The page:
Editorial

Nature 455, 432 (25 September 2008) | doi:10.1038/455432a; Published online 24 September 2008

Pathways to security

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Self-regulation is a good first step — but synthetic-biology companies still need independent oversight.

Regulators have been slow to deal with 'dual use' biological agents such as proteins, DNA or whole organisms that are generally used for benign research, but that could also be used to inflict harm. The reasons are many — not least being the complex way in which these substances behave and interact with their environment — and the result has been a regulatory patchwork.

For example, many countries have tried to regulate the firms that produce made-to-order DNA sequences by requiring permits for export. But the paperwork required is so onerous that the companies often just discard their non-domestic orders — so information about the customers looking to acquire these sequences is lost. And oversight of domestic sales is comparatively lax.

This month, the Industry Association Synthetic Biology (IASB), a consortium of gene-synthesis companies located mainly in Europe, agreed to a series of actions that might provide a more robust solution to the bioterror problem. Several of the US companies in the market have reportedly indicated their willingness to comply. The agreement calls for member companies to develop a database of suspicious or potentially dangerous DNA sequences. The association did note the potential danger of centralizing these data, even though they are already publicly available. But the benefit, argues the IASB, is that an open-source collection will be much easier for experts to keep updated, complete and correct.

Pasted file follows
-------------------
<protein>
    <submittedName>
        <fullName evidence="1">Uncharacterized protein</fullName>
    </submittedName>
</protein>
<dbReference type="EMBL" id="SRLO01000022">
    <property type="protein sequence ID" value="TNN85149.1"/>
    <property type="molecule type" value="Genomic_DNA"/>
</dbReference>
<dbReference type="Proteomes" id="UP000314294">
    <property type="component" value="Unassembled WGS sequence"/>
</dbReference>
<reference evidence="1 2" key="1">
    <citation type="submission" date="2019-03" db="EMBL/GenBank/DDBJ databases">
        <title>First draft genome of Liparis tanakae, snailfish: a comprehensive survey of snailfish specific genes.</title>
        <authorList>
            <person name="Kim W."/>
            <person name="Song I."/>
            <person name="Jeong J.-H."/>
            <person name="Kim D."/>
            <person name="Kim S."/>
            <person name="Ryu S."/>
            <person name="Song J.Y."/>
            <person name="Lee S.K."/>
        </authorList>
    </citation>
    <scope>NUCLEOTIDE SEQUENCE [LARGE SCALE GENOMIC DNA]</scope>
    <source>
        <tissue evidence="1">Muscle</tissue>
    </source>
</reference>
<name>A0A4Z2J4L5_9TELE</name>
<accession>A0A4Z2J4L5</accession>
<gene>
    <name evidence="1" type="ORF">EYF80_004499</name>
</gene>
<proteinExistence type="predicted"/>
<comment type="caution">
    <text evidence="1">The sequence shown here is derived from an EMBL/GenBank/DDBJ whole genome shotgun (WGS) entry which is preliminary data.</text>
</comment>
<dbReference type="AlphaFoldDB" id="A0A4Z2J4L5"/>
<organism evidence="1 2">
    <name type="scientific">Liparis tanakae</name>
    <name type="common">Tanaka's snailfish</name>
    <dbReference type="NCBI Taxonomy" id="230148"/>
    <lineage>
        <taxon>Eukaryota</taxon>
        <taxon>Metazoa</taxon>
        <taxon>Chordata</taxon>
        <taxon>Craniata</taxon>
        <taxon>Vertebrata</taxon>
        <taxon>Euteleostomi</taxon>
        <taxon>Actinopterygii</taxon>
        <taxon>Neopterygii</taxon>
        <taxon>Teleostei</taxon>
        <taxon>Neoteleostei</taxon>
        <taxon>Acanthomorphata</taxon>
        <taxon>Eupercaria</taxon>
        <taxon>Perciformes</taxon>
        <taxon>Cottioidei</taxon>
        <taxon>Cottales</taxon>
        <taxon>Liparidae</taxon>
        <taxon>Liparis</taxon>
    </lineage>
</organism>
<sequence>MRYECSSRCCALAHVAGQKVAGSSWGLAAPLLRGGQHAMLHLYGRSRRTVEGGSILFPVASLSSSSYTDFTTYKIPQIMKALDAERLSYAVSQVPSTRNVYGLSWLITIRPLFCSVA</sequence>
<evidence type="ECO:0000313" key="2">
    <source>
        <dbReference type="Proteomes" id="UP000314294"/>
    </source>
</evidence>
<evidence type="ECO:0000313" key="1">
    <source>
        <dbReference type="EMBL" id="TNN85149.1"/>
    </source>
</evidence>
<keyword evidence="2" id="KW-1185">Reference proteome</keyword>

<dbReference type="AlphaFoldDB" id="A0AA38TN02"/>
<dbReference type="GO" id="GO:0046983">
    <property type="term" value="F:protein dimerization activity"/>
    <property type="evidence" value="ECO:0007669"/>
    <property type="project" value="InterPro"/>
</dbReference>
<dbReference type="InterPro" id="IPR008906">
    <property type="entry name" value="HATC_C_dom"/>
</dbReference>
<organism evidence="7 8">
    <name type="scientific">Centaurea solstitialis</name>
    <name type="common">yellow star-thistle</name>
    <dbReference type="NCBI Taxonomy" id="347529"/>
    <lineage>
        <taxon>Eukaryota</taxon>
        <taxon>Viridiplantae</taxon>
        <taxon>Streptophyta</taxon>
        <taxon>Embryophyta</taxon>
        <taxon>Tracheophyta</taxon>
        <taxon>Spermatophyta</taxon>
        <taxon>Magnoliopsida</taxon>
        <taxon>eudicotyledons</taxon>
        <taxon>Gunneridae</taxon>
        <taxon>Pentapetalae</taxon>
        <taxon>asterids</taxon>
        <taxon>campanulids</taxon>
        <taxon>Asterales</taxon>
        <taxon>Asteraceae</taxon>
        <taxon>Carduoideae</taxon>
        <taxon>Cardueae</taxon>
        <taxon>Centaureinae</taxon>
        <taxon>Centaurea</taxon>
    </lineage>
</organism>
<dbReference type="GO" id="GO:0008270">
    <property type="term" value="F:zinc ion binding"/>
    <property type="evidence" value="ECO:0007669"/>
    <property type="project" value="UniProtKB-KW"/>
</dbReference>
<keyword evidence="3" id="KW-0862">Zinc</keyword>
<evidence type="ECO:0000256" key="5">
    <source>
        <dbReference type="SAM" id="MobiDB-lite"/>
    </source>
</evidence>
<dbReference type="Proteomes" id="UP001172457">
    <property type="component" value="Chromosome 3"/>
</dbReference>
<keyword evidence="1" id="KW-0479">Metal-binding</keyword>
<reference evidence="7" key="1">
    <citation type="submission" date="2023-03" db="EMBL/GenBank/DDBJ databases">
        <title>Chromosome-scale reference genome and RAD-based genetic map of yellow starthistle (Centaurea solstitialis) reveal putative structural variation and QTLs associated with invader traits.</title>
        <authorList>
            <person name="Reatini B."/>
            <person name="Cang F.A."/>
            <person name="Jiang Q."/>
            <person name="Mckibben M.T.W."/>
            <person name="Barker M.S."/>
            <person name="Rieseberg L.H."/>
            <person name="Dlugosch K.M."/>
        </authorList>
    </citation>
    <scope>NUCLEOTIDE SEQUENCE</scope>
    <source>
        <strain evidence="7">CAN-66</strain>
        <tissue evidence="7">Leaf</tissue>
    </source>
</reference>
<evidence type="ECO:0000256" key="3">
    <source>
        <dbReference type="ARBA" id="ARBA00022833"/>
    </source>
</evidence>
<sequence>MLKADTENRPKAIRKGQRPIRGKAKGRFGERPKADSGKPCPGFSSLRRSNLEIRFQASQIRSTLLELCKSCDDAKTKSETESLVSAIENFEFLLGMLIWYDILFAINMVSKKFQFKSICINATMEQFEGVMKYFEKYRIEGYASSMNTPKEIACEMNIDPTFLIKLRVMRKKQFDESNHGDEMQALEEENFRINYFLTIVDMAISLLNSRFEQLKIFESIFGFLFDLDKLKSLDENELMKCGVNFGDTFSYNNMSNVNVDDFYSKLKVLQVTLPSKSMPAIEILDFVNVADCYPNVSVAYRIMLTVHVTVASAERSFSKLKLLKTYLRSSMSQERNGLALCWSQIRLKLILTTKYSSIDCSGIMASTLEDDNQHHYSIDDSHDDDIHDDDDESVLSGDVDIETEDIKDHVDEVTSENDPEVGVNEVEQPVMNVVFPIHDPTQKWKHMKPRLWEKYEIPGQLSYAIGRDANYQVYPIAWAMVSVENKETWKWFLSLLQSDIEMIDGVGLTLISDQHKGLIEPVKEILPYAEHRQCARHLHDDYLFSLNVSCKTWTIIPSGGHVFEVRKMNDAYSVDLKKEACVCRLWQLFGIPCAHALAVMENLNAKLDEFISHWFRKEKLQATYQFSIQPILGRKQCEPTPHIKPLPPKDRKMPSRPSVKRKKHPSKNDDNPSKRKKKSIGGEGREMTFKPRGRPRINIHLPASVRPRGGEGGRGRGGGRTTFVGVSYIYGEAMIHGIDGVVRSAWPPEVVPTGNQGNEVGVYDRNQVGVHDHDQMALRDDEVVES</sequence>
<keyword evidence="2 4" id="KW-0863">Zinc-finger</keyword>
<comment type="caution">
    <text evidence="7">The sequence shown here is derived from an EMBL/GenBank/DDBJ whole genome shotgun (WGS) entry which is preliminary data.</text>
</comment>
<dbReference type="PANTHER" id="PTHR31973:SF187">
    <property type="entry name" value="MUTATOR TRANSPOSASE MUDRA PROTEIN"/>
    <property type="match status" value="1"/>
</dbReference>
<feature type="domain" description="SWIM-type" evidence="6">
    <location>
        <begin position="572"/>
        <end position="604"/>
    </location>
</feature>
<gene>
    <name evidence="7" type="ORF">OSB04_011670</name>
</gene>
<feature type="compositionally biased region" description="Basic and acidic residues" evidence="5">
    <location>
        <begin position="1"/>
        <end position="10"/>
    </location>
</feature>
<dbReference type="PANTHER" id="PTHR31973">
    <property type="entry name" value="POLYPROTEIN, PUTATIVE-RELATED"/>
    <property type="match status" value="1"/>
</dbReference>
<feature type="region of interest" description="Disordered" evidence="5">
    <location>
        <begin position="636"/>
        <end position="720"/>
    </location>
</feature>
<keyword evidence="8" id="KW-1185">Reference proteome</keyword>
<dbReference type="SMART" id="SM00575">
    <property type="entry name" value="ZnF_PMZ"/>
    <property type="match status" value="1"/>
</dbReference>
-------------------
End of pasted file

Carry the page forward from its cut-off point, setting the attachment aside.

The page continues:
Industry self-policing can sometimes fail dramatically.

Meanwhile, the agreement calls on IASB member companies to share information about the screening processes already in use so that standard practices can be adopted. The firms have said they are willing to cooperate on this effort in a non-competitive way; the report they produced includes ideas for better policing, including a pattern-recognition approach that would be more adaptable to what most predict will be a rise in the number and variety of DNA sequences requested.

These steps, and other proposed elements, are the beginnings of a code of conduct for the industry. The reward for this voluntary practice would be an unofficial stamp of approval from the IASB that could signal to customers (and potentially the funders of customers) that this business is worth dealing with. Although such a code of conduct is useful and welcome, compliance and enforcement will be paramount. There have been, and will probably continue to be, companies that are not interested in cooperating with any industry group, and that are happy to operate in the unregulated grey area. The ultimate hope is that customers will put economic pressure on those non-compliers to fall in line, or else lose all but the most disreputable business.

But that is just a hope. As the recent meltdowns on Wall Street have indicated, industry self-policing can sometimes fail dramatically. When bad business practices can have grave effects for the public, regulators should be firm and proactive. The IASB has taken laudable first steps in providing government regulators with guidelines they can build from. Now, the regulators need to act.